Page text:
Article Index

A summary of past postings from the Beowulf mailing list up to October 10, 2003

In the fall of 2003, there was something of a general theme on the Beowulf mailing list. The theme revolved around the environment in which our clusters live. That is, the machine room. This topic involves the design of machine rooms and how to save our dear clusters from imminent disaster when the cooling fails. Join us as we take a look at killing power (quickly), building machine rooms, and environment monitoring.

Beowulf: Kill the Power Faster than poweroff?

On the 11th of September 2003 David Mathog asked about ways to shut down a system and kill the power faster than using the poweroff command. He was interested in ways to shut down systems in emergency over heating conditions. He has some Athlon systems that he wanted to shutdown in the event of a cooling fan failure. The ensuing discussion was very interesting because not only was a fast shut down of the system discussed but also some old Unix habits.

Initially, David mentioned he wanted something like running a sync command and then powering off the system. The sync command would flush the file system buffers and get a consistent file system state, hopefully completely flushing the journal for a journaled file system. The first suggestion from Ariel Sabiguero was to do either use the halt -p -f command or poweroff -f. He said that in his tests it only took 3 seconds to shuts down his system instead of 20 seconds. David responded that this approach did indeed work quickly, but was not a clean shutdown, forcing the file system to be repaired via fsck upon reboot including fixing inodes. He didn't necessarily mind this since, in his opinion, a fsck is better than fried hardware. Bernd Schubert added that since it was a 2.4.21 kernel or later, that a series of changes to /proc/sysrq-trigger would force a shutdown in less than a second on his machine.

At his point the discussion brought in the question of how to sync the file system prior to shutdown. Alan Grossfield mentioned the ever popular system administrator approach of running the sync command 3 times before shutting down. Donald Becker and others said that this sysadmin habit was before the advent of good journaling file systems. Now, just one sync should be sufficient to ensure a consistent file system before shutting down. Who says you can't teach an old sysadmin new tricks?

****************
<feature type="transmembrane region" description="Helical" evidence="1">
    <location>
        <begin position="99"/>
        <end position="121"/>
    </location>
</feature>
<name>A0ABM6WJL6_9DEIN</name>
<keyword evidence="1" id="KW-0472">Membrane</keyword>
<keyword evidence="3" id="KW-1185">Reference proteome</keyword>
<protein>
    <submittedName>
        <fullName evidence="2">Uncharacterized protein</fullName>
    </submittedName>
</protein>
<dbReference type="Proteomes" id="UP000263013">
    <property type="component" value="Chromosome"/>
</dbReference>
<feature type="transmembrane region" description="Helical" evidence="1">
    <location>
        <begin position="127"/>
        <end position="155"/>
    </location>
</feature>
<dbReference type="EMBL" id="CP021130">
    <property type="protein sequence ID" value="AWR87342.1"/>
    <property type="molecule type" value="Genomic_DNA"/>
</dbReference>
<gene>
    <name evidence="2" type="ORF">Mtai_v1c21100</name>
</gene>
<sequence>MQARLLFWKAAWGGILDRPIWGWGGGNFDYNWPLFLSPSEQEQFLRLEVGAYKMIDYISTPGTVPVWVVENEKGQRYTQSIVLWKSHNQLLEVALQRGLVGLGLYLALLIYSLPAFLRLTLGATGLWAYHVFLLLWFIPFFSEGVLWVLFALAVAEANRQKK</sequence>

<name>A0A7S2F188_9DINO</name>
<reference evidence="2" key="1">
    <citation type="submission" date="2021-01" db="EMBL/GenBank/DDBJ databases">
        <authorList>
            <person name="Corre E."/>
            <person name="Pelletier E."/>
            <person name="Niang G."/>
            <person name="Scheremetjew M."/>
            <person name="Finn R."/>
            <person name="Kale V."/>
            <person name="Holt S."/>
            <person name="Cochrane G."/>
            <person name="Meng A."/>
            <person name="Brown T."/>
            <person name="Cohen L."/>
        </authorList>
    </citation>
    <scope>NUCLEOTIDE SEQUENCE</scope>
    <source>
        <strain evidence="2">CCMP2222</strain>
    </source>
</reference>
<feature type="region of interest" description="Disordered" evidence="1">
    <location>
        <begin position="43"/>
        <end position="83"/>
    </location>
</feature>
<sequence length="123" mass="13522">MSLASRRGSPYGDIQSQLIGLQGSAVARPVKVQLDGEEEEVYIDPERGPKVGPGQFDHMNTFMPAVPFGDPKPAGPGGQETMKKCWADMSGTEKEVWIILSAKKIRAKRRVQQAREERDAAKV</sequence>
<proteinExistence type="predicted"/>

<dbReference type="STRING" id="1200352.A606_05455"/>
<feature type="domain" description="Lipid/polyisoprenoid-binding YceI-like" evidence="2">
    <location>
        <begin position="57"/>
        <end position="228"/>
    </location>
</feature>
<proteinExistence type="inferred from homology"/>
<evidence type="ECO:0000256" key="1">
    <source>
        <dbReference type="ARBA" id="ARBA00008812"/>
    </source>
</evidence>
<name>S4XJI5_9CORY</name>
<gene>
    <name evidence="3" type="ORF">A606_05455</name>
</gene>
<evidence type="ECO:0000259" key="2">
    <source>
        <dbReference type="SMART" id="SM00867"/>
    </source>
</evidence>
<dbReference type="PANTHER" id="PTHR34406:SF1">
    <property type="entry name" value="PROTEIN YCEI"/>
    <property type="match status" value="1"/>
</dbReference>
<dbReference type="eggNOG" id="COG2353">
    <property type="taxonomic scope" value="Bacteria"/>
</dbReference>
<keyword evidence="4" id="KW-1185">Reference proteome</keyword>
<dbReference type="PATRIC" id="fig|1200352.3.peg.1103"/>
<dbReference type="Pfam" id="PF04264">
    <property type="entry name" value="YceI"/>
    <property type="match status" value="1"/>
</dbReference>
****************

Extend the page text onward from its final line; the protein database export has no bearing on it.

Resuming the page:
The final piece of the discussion was how Linux unmounted file systems during the shutdown. The esteemed Robert Brown (Bob or rgb to people on the list) started off the discussion by mentioning that applications that have an open file(s) would have to be killed quickly to avoid a race and to satisfy David's initial request for a very fast shutdown. Greg Lindahl provided some great insight into how Linux shuts down. He pointed out that Linux nicely kills the processes during shutdown. He also mentioned that if you want to do it faster, using the kill -9 command will greatly speed things along. Robert Brown also added that during a fast shut down you might get some of the infamous .nfs20800200 leftover files if the system had an active nfs mount.

The moral of these discussions is that if you have to do a very fast shutdown, you should first make sure you are using a journaling file system on all disks on the system in question, and the follow one of the suggested methods to shut down the system. However, you could end up having to fsck the file systems. The final moral is that you don't need to run sync three times before having to shutdown a system.

Beowulf Q: Building a small machine room? Materials/costs/etc.

There was a very interesting discussion about designing machines rooms for clusters that was initiated by Brian Dobbins on the 16th of September 2003. He wanted to solicit the advice of people who had experience designing small machine rooms for their clusters. Of course the first reply was from Robert Brown, who has lately taken machine room requirements, especially electrical, to heart. He responded with many good comments about power, airflow, structural integrity (primarily weight), sound and light, networking, security, comfort an convenience. Michael Stein and Bob Brown added many more details to the electrical requirements for supplying power to the room including estimating the power required, what kind of room power supplies to use, and where to put the power distribution panels. Bob went on to add additional items such as a thermal kill switch for the machine room in the even of a complete cooling failure. He pointed out that in the event of a room cooling failure, the temperature can go from a reasonable temperature to system thermal failure in just a few minutes (it's better to spend some time fixing file systems than to have to purchase all new equipment). He also extended his comments about a raised floor for the machine room. Bob also made a very good point that it is highly recommended to get facilities people involved very early in the design process not only for the design of the room but also operational issues such as not shutting down the chillers in the winter just because it's cold outside!

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